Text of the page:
3: network.prefetch-next
(Link prefetching is when a webpage hints to the browser that certain pages are likely to be visited, so the browser downloads them immediately so they can be displayed immediately when the user requests it. This preference controls whether link prefetching is enabled.)

4: browser.cache.disk.enable
(When a page is loaded, it can be cached so it doesn't need to be downloaded to be redisplayed. For e-mail and news, messages and attachments are cached as well. This preference controls whether to use the hard drive for caching purposes. browser.cache.disk.capacity controls the maximum amount of disk space to use.)

5: browser.cache.offline.enable
(Recent versions of Mozilla offer an “offline cache” that web applications can use to store data for retrieval even when the browser is offline. Combined with online/offline events, developers can write JavaScript that acts intelligently until the connection is restored. This preference determines whether the offline cache is enabled.)

6: dom.storage.enabled
(The Web Applications 1.0 specification defines a mechanism allowing web pages to store information with a web browser (similar to cookies) called “client-side session and persistent storage.” Although use of session storage is subject to a user’s cookie preferences, this preference allows it to be disabled entirely.)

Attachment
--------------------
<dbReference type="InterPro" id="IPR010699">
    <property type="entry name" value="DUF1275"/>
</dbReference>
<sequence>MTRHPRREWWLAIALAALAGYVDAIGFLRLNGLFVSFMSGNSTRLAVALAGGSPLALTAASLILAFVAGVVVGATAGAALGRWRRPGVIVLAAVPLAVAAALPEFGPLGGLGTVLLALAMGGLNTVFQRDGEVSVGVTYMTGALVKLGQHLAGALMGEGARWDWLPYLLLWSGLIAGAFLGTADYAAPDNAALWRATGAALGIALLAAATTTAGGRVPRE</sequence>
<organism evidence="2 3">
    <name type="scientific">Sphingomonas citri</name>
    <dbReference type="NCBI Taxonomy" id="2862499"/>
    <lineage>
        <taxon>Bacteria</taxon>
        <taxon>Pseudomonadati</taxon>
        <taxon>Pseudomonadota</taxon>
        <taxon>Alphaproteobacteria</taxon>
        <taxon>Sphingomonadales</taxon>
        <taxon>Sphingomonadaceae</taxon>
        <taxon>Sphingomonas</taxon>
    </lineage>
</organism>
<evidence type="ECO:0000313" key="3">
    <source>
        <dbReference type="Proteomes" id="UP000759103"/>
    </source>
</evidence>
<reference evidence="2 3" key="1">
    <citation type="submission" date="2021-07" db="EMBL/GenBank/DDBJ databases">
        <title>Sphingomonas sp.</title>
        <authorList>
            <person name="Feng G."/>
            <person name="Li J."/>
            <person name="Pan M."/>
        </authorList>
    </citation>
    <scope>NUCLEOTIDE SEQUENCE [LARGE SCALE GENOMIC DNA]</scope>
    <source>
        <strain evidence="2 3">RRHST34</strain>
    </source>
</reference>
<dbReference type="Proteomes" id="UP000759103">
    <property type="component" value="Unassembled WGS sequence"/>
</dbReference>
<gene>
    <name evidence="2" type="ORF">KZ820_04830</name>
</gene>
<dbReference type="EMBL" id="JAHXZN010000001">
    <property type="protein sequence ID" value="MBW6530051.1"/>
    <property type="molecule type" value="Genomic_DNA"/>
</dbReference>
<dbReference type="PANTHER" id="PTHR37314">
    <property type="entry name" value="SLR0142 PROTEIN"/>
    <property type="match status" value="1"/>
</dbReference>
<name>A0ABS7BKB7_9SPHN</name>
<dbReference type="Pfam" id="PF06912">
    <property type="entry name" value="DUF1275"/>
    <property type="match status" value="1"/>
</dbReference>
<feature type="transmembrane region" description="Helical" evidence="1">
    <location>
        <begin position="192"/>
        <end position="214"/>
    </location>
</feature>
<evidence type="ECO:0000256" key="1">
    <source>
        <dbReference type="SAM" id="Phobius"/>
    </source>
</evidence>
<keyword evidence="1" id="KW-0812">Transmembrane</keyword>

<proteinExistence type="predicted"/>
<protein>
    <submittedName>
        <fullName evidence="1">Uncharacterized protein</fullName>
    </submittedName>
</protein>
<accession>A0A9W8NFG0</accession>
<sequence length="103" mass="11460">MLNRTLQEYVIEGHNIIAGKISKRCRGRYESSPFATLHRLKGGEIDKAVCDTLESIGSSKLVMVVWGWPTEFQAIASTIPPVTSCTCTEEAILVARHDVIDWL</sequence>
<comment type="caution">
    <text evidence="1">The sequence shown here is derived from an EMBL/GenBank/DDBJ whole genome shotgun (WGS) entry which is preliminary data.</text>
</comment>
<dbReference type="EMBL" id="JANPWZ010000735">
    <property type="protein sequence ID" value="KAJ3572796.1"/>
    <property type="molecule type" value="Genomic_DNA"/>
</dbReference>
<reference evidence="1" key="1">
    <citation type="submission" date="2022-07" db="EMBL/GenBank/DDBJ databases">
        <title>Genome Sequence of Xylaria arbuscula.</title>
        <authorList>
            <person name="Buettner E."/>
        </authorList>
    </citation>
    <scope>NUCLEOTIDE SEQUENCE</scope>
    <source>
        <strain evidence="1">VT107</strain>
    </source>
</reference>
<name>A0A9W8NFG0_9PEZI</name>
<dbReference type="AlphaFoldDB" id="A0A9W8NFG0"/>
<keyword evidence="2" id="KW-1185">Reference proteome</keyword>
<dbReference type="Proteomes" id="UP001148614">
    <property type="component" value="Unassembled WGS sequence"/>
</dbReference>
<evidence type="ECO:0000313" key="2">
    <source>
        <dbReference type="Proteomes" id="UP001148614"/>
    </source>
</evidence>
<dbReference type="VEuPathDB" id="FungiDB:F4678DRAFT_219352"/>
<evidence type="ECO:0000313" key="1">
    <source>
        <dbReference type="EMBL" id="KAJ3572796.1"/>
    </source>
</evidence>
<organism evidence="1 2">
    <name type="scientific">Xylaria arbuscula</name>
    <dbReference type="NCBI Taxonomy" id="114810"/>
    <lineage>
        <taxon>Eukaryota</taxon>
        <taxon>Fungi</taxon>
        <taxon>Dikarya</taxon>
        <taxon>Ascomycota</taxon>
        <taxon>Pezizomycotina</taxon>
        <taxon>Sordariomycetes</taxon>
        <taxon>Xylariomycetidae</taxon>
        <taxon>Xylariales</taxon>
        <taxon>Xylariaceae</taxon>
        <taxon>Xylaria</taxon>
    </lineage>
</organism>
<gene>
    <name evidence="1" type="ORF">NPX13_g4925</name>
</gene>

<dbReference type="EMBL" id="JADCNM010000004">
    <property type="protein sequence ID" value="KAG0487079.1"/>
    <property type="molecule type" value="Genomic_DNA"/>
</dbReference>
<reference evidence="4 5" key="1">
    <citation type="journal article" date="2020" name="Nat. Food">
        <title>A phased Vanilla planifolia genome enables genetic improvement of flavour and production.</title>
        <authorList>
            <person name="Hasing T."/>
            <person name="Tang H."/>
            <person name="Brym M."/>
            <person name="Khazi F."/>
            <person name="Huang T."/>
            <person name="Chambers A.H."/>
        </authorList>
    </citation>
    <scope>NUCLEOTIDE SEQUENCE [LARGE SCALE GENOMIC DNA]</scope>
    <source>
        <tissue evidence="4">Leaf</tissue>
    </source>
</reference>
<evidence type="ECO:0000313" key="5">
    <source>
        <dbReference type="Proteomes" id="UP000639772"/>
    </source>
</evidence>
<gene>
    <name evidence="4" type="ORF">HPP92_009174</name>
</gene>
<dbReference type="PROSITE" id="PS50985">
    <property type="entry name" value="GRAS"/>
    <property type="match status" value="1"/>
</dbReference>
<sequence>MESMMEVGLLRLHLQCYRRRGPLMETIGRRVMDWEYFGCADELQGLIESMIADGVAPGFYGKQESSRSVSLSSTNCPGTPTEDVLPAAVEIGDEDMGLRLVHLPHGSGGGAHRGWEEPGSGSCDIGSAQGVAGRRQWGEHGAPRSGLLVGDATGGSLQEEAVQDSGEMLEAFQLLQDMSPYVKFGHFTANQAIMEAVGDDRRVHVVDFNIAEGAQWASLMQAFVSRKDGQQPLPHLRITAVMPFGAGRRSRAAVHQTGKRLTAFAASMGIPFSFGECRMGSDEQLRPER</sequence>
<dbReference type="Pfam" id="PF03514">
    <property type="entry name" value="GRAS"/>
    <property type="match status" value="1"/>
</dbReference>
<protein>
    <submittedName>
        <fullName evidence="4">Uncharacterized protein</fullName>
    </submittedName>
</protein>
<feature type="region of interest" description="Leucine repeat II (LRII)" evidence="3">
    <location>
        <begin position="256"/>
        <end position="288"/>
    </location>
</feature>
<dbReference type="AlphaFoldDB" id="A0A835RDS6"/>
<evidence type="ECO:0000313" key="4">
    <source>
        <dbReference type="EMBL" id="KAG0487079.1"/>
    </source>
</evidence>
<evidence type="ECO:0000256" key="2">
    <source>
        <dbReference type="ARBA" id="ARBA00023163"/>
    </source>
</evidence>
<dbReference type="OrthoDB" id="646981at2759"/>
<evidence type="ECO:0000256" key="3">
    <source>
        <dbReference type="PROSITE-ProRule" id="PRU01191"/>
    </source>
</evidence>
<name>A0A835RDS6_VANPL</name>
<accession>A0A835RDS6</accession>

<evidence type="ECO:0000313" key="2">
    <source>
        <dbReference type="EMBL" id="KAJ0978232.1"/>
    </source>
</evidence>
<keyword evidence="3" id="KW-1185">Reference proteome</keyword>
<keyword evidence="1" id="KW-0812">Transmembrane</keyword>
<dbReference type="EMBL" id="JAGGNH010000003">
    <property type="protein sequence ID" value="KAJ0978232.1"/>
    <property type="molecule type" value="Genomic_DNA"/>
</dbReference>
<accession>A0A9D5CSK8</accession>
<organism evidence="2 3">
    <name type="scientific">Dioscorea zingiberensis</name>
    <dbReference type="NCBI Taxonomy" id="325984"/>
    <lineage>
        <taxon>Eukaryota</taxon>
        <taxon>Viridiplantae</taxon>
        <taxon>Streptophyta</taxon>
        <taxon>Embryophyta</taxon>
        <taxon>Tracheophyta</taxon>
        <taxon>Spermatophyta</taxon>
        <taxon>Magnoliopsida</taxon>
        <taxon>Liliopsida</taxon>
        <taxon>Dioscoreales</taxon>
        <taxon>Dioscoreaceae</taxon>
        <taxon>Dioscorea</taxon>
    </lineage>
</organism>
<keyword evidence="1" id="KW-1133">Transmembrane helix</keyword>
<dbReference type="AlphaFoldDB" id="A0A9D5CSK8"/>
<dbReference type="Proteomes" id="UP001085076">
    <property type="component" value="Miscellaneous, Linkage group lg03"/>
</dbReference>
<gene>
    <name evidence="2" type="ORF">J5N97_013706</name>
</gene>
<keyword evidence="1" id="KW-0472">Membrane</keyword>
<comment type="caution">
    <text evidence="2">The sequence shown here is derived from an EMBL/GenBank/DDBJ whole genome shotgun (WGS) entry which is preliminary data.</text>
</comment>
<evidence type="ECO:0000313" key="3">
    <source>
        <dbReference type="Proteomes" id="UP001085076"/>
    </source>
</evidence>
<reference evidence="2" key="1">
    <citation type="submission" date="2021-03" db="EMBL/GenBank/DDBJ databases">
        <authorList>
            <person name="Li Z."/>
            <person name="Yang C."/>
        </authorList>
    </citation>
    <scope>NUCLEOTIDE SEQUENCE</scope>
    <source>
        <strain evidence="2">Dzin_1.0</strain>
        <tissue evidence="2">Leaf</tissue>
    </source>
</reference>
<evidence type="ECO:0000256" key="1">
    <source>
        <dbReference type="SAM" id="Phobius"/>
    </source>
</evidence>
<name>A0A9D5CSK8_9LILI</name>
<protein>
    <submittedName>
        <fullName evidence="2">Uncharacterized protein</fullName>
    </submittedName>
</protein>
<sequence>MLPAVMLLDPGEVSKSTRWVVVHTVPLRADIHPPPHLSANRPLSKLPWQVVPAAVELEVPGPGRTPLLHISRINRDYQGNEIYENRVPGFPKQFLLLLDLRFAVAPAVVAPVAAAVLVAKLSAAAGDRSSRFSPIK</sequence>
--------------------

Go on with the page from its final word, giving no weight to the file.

8: media.mp4.enabled
(Enabes/disables mp4 video playback)

9: media.webm.enabled
(Enabes/disables webm video playback)

10: media.encoder.webm.enabled
(Enabes/disables webm video playback encoder)

11: media.peerconnection.enabled
(Enabes/disables webrtc)

12: gfx.font_rendering.graphite.enabled
(To secure against graphite exploit!)



__________________________________________
Must be changed to: true

1: network.protocol-handler.warn-external
(Protocols (ex: http, ftp, mailto) are different methods of sending information over the Internet. Protocols may be handled by Mozilla applications themselves, or they may be passed to external applications, or they may not be handled at all. This preference controls whether to warn the user before opening an external application for protocols where a more specific network.protocol-handler.warn-external.(protocol) is not set.)
(Do the same for all the subsettings)